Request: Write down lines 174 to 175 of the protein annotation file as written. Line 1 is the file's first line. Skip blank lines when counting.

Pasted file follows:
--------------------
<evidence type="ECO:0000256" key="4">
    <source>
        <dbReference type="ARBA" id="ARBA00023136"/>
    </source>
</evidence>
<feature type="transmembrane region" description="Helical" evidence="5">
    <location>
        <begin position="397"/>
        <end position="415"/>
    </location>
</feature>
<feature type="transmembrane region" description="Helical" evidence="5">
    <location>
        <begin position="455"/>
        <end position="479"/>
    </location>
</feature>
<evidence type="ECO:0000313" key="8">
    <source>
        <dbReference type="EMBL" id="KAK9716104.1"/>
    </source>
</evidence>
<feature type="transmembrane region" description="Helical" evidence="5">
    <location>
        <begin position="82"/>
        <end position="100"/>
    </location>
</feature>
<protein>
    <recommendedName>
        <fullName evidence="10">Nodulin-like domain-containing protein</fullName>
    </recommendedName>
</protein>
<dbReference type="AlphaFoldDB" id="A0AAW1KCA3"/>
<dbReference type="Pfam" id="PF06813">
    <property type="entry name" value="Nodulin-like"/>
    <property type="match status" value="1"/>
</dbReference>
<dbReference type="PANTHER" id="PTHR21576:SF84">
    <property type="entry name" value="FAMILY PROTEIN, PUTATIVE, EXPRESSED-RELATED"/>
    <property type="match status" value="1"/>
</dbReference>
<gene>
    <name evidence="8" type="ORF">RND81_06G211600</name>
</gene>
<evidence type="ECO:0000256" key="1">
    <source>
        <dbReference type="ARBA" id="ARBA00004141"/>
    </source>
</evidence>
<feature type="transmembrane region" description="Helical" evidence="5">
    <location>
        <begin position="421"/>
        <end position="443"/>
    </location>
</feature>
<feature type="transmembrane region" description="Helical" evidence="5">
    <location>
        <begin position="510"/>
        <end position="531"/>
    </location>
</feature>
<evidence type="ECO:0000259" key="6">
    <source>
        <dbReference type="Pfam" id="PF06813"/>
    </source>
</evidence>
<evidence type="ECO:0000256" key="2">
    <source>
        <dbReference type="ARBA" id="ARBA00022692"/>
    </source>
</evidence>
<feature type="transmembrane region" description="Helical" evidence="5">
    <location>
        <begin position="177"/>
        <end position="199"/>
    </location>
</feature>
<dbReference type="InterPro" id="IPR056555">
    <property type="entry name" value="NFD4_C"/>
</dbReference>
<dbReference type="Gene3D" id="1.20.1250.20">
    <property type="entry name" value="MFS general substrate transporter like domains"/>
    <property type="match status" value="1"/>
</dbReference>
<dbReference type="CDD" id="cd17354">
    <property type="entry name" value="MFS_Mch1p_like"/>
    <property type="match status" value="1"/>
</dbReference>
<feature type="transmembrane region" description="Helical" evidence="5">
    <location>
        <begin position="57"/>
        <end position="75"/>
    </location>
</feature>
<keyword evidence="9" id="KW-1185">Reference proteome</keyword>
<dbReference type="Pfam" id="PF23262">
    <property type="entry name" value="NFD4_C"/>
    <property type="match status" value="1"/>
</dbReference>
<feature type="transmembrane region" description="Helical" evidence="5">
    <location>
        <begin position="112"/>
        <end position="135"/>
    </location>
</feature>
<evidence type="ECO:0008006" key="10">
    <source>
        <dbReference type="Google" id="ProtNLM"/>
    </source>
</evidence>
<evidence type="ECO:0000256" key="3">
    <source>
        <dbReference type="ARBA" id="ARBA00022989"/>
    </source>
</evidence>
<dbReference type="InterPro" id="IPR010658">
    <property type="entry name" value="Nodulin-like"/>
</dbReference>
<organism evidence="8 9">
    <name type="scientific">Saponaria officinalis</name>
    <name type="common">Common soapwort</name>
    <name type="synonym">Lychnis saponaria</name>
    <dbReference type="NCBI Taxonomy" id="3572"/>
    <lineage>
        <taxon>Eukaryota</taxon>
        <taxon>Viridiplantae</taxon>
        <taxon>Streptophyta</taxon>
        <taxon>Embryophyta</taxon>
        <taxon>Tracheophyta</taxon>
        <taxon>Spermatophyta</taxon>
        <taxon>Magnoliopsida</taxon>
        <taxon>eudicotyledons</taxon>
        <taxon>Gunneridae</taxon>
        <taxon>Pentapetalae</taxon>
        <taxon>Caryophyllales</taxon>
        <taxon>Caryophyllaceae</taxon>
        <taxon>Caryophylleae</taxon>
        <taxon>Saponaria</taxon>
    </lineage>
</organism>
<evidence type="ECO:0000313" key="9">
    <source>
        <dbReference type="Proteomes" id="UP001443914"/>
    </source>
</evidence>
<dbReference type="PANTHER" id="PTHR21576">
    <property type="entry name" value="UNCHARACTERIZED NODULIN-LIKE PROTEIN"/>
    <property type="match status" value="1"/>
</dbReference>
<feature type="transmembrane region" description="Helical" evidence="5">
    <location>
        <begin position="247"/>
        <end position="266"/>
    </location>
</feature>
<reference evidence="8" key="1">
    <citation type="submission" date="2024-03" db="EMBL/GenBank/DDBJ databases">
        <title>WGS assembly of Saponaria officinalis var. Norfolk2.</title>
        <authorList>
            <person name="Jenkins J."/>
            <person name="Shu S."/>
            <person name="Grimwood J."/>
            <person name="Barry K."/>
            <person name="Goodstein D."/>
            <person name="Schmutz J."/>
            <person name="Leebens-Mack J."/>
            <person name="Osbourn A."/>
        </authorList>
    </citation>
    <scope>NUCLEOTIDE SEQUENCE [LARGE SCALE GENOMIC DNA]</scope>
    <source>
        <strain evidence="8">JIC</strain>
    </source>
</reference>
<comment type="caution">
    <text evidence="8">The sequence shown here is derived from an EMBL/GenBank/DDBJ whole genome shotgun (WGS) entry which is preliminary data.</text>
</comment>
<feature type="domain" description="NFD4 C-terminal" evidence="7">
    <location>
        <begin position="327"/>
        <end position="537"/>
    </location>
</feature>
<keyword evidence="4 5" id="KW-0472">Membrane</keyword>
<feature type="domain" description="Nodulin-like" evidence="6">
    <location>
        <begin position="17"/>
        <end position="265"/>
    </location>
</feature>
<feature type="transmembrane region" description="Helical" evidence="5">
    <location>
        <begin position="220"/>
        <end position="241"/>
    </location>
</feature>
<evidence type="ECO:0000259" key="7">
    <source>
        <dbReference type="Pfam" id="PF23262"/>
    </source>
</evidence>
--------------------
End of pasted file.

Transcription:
    </source>
</reference>